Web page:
Skip to comments.Boeing New Aircraft Orders Implode From 183 To Just 2 In January
Posted on 02/08/2013 10:10:14 AM PST by Zakeet
After the now several week old exploding battery fiasco, Boeing is nowhere closer to resolving the recurring problem for its appropriately renamed Nightmareliner. But the worst for the company may be yet ahead: as the following chart from Stone McCarthy shows, January new aircraft orders collapsed from 183 in December to a meaningless 2 in January: a seasonally strong month, with some 150 orders a year ago, and more weakness to come as Boeing just warned its first Norwegian delivery due in April may be delayed. But while it was expected that the company's quality control failure would eventually catch up to it, the broader implication is that this month's Durable Goods number, released February 27 and of which transportation is always a key variable at least at the headline level, will be a disaster.
From Stone McCarthy:
New orders for aircraft at Boeing plunged to a mere 2 in January, down 181 from the hefty 183 in December. This is a rapid drop after four months of strong orders, and will have a big impact on the transportation component for January durable goods orders when it is published at 8:30 ET on Wednesday, February 27.
I get this feeling that since Boeing would not bow down to the unions, the unions are bringing down Boeing. It would not be the first time they tried to sabotage a company for opposing the union. Any thoughts?
The critical number is backorders. The chart shows they’ve already had low orders in the past 12 months before the 787 problems started.
The stock price is near the high end of the 52 week range, so I don't think there is sabotage. And I do believe the media is blowing the 787 problems out of proportion.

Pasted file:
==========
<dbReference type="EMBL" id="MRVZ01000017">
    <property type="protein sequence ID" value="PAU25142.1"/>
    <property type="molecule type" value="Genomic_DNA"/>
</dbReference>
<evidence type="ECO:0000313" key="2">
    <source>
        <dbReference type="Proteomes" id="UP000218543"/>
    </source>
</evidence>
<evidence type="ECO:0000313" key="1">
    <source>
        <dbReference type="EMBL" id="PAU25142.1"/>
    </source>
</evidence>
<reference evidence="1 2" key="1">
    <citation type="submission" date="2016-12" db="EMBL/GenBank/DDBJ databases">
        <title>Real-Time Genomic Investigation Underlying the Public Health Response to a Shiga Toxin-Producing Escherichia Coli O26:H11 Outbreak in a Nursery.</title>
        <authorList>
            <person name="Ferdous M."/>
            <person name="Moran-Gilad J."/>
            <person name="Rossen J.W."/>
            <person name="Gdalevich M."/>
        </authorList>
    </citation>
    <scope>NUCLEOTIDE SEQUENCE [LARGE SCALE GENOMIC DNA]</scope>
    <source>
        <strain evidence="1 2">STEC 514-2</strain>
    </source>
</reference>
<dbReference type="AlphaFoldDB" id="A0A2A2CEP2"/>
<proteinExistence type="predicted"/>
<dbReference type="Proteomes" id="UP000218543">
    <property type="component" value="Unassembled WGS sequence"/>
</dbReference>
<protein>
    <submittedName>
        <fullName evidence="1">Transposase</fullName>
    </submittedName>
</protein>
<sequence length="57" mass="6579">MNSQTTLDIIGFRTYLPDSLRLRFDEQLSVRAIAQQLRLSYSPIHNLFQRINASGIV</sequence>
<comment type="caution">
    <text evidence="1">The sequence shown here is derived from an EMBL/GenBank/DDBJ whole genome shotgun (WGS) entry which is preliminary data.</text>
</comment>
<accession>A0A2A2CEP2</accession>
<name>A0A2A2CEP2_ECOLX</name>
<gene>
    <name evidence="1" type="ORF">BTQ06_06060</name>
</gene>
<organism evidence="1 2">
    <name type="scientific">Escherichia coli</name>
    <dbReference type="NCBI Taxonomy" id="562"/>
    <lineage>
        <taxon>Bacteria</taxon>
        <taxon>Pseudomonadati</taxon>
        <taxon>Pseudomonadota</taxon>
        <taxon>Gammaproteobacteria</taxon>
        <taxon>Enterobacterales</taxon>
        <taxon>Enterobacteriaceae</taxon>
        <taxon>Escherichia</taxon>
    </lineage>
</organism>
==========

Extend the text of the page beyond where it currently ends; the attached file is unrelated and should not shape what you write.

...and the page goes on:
I think the problem is that they didn’t sufficiently test the battery for performance under long-term vibration. Internal shorts yield flaming batteries.
I was thinking sabatoge myself, from Airbus, when this whole catastrophe started. But union retaliation makes more sense to cause it. Unions seem to have no common sense and love to bite off the hand that feeds them.
And I do believe the media is blowing the 787 problems out of proportion.
Just the fact that the media is over reporting these problems raises a red flag for me. The do what they are told.
I could be totally wrong, but generally where there ‘s smoke, there’s fire. We just don’t know who started it. I mean, no planes went down and most aircraft experince maintenance problems which generally are NOT reported by ALL the media. So why was Boeing so special?
The minute I read this story, I thought the same thing. Really now... this spate of exploding batteries this conveniently soon after Boeing tried to move some operations to RTW South Carolina... not buying the "it was just coincidental" bit.
So why was Boeing so special?
New Tech that is generally not approved (LiON batteries)
New aircraft construction type for large passenger craft
The FedGov is unhappy with Boeings move away from union states
The failures occurred randomly , not even when the parts were under stress. and the batteries are a critical design element , they can’t just replace them with another type.
As the chart shows, there are months with few orders (April, May, June, August 2012) and months with huge orders.